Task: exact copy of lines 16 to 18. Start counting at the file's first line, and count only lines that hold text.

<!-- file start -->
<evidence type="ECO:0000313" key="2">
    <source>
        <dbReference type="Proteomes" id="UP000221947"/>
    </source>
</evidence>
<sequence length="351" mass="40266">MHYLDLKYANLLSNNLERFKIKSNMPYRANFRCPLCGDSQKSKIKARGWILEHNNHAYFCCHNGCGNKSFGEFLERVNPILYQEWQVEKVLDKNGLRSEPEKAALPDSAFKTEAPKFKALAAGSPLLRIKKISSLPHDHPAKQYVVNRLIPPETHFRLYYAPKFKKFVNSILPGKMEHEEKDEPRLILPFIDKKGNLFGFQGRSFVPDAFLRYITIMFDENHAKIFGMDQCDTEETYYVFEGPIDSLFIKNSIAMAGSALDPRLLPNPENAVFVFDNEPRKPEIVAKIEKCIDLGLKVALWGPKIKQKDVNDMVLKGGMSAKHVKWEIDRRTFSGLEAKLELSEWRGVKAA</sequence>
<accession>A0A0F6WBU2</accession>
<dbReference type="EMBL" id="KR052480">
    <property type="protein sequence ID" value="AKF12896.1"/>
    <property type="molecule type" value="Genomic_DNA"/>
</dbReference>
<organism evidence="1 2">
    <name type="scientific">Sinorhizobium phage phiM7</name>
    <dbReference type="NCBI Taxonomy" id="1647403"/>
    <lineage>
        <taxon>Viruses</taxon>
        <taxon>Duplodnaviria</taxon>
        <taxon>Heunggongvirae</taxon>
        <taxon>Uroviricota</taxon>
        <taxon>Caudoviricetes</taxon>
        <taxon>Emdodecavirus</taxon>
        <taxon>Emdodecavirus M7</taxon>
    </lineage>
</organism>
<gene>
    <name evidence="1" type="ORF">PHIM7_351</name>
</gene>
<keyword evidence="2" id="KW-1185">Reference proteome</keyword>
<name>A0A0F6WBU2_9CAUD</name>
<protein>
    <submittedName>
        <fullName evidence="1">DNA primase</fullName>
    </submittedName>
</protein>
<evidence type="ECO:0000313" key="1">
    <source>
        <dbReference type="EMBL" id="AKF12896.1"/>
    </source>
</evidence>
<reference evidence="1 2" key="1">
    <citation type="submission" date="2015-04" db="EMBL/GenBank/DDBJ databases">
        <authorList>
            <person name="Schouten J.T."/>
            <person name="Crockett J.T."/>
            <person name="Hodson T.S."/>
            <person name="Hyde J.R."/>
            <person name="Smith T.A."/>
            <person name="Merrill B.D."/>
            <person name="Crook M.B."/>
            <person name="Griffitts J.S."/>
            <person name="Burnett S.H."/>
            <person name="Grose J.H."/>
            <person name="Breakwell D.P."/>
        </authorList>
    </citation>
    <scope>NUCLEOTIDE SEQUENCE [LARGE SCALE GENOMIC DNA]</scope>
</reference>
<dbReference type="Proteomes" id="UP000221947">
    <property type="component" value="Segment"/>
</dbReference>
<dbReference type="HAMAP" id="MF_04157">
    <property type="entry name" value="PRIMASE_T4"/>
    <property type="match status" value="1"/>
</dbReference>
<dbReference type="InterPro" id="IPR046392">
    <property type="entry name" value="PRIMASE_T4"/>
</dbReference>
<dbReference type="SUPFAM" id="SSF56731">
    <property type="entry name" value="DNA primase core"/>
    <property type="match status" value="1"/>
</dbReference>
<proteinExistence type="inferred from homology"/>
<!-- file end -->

        <taxon>Viruses</taxon>
        <taxon>Duplodnaviria</taxon>
        <taxon>Heunggongvirae</taxon>